Training Top 10 Hall Of Fame Outstanding Training Initiatives (March/April 2020)

Each year, Training magazine requires all Training Top 10 Hall of Famers to submit an Outstanding Training Initiative that is judged by each other and shared with our readers. Aside from ensuring Hall of Famers aren’t “resting on their laurels,” this provides an opportunity for the Learning & Development community to learn from the “best of the best” and see some innovative solutions for challenges many face today.

Each Hall of Fame Outstanding Training Initiative submission could achieve a maximum of 20 points (half-point increments can be awarded) as follows:

  • Level of potential business impact (i.e., revenue generation, new product launch, change initiative, new technology launch): 0-3 points
  • Level of difficulty of challenges faced: 0-2 points
  • Project scope (companywide, individual functions, global vs. national, etc.): 0-3 points
  • Instructional design (learning objectives linked to business outcomes; level of leadership involved in design, development, and facilitation; reinforcement): 0-4 points
  • Innovation of training: 0-4 points
  • Business outcomes achieved/expectations met: 0-4 points

The three initiatives that achieved the highest scores are detailed below (EY, Verizon, and PwC). The other 13 submissions will be profiled in the four remaining issues in 2020.


Advisory is one of the four service lines at EY, helping clients solve complex industry issues and capitalize on opportunities to grow, optimize, and protect their businesses. The biannual Academy training event is for Advisory professionals within EY’s Financial Services Organization (FSO)—who serve the firm’s largest customer base in the financial services industry—along with strategic business development partners and internal supporting stakeholders. The Academy is an immersive, blended learning experience of gamified pre-work, skill-building breakouts, engaging speakers, and a Tech Zone, with content that applies to financial Advisory professionals in North America (and globally), as well as groups it partners with to help solve client challenges.

Sessions were designed to enable participants to think differently, sell differently, lead differently, and operate differently. Academy content was aligned to areas identified to drive FSO Advisory revenue growth and help achieve a growth target of more than $1 billion over the next five years.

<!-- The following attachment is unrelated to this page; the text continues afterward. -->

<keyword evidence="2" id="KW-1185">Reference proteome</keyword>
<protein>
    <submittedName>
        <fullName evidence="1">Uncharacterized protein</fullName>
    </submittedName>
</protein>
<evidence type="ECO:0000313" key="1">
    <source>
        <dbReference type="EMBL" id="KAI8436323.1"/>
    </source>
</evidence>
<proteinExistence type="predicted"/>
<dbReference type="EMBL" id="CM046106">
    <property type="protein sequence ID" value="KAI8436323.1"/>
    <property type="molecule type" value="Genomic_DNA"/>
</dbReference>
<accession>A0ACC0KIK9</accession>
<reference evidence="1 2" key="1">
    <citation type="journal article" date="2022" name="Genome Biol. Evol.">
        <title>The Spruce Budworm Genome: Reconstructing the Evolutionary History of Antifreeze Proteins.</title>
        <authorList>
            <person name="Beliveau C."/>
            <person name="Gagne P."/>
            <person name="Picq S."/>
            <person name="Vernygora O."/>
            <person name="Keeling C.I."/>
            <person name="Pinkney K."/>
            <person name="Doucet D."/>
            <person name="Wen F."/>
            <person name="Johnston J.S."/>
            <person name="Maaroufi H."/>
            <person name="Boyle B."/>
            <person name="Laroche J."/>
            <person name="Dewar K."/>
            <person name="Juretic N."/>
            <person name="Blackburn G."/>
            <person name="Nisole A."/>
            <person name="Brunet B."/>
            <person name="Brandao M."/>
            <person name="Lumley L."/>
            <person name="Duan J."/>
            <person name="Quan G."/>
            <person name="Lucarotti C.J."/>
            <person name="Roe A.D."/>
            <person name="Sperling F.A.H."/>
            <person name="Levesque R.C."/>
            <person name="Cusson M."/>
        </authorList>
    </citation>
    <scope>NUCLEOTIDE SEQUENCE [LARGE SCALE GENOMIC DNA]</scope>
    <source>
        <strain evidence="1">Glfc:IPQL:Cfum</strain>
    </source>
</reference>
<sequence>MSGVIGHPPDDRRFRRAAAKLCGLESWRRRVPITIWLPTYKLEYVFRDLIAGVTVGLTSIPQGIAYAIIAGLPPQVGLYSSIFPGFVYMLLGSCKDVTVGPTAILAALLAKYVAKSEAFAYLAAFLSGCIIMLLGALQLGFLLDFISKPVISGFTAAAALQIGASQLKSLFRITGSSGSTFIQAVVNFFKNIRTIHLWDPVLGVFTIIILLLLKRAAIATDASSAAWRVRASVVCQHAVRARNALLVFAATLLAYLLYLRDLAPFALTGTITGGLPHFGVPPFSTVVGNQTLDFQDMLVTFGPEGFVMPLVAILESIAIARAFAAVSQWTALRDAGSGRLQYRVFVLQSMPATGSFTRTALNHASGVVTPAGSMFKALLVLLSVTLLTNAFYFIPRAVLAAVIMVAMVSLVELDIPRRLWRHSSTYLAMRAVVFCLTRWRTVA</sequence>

Program Details

The Academy was held August 6-7, 2019, in Atlantic City, NJ, bringing together approximately 2,600 FSO Advisory professionals and go-to-market partners from around the world, across business units, and the service line.

The theme of the event was: Empower. Innovate. Transform.

  • Empower people with knowledge and skills to develop themselves so they can be the most effective in serving clients
  • Innovate the way EY goes to market and connects with clients
  • Transform how EY employees team together to help clients meet challenges

The participant experience started in May with a gamified pre-work site utilizing a virtual game board designed to increase engagement and reflect each user’s 9 tiles of required pre-work, with a countdown clock. Pre-work was launched in three waves, each introduced by a leadership video. A “bonus button” allowed learners to earn extra points. The leaderboard displayed total points earned and team performance. A pre-work winner was announced on the Website each week and sent a prize.

Previously, consumption rates for pre-work were below 10 percent for some programs, but the Academy gamified pre-work saw 75 percent active participants and 45 percent completion.

At the Academy, participants attended:

1. Plenary sessions: Three sessions were presented by internal and industry speakers, including two from EY clients.

2. Skill-building breakouts: These included activities, case studies, and group exercises where participants could practice skills. The 21 sessions focused on technical discussions of solutions, professional skill development for building trusted relationships, and strategies to better understand the future of EY clients’ industries. There were also seven practice town halls.